“She Who Tells a Story” introduces the pioneering work of twelve leading women photographers from Iran and the Arab world: Jananne Al-Ani, Boushra Almutawakel, Gohar Dashti, Rana El Nemr, Lalla Essaydi, Shadi Ghadirian, Tanya Habjouqa, Rula Halawani, Nermine Hammam, Rania Matar, Shirin Neshat, and Newsha Tavakolian.
The exhibit of work by the photographers from Iran and the Arab World will be on display August 27, 2013, through January 12, 2014, in the Henry and Lois Foster Gallery (Gallery 158) of the Museum of Fine Arts in Boston, Massachusetts.
(Photo by Newsha Tavakolian, don’t forget this is not you (Singer: Sahar Lotfi), 2010, From Listen series, Chromogenic print mounted on aluminum. Reproduced with permission. Courtesy of the Artist and East Wing Contemporary Gallery.)
Check out the discussion going on here.
In this writer’s opinion, if the purpose of the hijab is “female modesty”, it should not be worn in non-Muslim majority countries precisely because it calls extra attention to the wearer — which is the opposite of modest.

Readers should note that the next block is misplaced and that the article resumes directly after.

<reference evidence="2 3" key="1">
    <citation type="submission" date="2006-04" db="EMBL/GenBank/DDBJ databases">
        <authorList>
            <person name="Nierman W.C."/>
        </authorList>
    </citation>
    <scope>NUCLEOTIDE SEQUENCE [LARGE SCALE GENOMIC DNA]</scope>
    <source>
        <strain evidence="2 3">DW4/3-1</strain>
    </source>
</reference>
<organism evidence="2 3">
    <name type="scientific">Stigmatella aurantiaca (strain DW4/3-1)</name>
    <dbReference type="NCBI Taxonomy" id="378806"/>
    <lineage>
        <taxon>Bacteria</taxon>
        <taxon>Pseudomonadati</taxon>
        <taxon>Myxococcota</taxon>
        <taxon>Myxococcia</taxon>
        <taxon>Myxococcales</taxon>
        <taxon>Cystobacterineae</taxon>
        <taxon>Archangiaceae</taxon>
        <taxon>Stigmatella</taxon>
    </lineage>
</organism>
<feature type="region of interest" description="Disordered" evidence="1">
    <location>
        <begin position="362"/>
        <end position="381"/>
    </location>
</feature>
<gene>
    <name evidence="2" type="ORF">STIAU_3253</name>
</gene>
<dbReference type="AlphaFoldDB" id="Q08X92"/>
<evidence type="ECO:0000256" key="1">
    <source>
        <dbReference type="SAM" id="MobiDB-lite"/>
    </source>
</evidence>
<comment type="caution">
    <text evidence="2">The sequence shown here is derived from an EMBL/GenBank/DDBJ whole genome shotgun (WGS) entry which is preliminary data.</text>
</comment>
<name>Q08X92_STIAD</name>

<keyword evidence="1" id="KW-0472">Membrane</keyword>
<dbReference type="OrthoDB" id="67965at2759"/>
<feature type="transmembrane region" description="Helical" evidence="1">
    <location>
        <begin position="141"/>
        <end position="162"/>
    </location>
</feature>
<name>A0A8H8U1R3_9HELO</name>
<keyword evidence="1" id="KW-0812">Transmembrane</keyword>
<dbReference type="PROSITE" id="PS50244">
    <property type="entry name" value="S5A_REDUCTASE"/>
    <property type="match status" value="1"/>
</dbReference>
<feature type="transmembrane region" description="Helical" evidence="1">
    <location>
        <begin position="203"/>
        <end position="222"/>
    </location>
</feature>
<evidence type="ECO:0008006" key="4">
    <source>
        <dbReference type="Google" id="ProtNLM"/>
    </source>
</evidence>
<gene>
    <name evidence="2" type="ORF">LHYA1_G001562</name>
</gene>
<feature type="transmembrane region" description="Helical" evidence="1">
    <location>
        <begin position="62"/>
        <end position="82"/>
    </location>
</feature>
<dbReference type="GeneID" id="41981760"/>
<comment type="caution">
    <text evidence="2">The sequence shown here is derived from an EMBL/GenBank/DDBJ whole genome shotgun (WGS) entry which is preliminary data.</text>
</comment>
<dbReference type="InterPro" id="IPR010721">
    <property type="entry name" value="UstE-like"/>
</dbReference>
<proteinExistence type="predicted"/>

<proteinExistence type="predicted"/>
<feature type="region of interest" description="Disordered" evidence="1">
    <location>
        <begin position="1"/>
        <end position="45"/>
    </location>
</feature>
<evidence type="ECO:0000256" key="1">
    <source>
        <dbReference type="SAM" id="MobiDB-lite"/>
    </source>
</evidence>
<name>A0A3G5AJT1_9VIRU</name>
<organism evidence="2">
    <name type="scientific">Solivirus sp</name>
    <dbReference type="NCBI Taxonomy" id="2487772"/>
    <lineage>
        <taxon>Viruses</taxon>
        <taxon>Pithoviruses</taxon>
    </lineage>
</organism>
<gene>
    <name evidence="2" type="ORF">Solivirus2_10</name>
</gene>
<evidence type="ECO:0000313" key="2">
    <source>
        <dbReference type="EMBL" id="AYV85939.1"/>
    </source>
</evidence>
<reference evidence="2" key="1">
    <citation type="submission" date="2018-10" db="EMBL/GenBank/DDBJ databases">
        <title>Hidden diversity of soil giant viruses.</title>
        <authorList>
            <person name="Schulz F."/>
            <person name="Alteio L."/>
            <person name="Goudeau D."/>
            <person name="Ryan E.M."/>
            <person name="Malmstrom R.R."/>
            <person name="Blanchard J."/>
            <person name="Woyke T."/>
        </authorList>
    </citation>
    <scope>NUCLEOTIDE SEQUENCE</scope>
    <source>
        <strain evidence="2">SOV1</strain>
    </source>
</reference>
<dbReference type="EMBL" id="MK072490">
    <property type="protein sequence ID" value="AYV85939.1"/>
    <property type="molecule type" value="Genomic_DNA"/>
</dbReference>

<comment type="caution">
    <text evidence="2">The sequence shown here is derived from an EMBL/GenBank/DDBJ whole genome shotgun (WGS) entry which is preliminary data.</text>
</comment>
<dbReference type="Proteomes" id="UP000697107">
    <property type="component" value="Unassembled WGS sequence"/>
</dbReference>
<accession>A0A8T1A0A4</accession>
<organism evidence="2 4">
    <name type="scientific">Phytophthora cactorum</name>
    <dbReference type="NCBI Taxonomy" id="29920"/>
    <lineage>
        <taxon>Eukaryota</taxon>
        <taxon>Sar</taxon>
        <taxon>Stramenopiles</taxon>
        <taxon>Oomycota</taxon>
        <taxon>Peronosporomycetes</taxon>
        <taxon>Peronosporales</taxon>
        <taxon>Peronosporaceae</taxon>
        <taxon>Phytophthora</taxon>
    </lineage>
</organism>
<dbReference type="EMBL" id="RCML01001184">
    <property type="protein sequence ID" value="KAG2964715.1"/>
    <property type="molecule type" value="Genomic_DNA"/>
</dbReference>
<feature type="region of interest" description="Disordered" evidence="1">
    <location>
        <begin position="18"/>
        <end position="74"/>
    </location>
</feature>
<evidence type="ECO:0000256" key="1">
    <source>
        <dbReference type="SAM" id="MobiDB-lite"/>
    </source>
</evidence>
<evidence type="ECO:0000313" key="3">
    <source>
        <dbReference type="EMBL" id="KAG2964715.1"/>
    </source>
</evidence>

Suhaib Webb and Scott Korb, writing in today’s New York Times point out what many of us know: “radicalization does not happen to young people with a strong grounding in the American Muslim mainstream.”
Bottom line? “The American Muslim community has actively and repeatedly, day in and day out, rejected such radicals on religious grounds: they do not know mercy.”
Read it here: “No Room for Radicals”
Suhaib Webb is the imam of the Islamic Society of Boston Cultural Center. Scott Korb, who teaches writing at New York University and the New School, is the author of “Light Without Fire: The Making of America’s First Muslim College.”
“I would like our community to take responsibility for how it is that we — yes, we — have allowed an interpretation of Islam to prevail in this world that turns this boy of innocence into a bomber and murderer,” writes Asra Q. Nomani. “We need to work with compassion and love to guide these boys to a “straight path,” as mentioned in the Quran’s first chapter, Al-Fatiha, ‘the Opening’. And that straight path should be one of nonviolence.”
Read more of her commentary on The Daily Beast.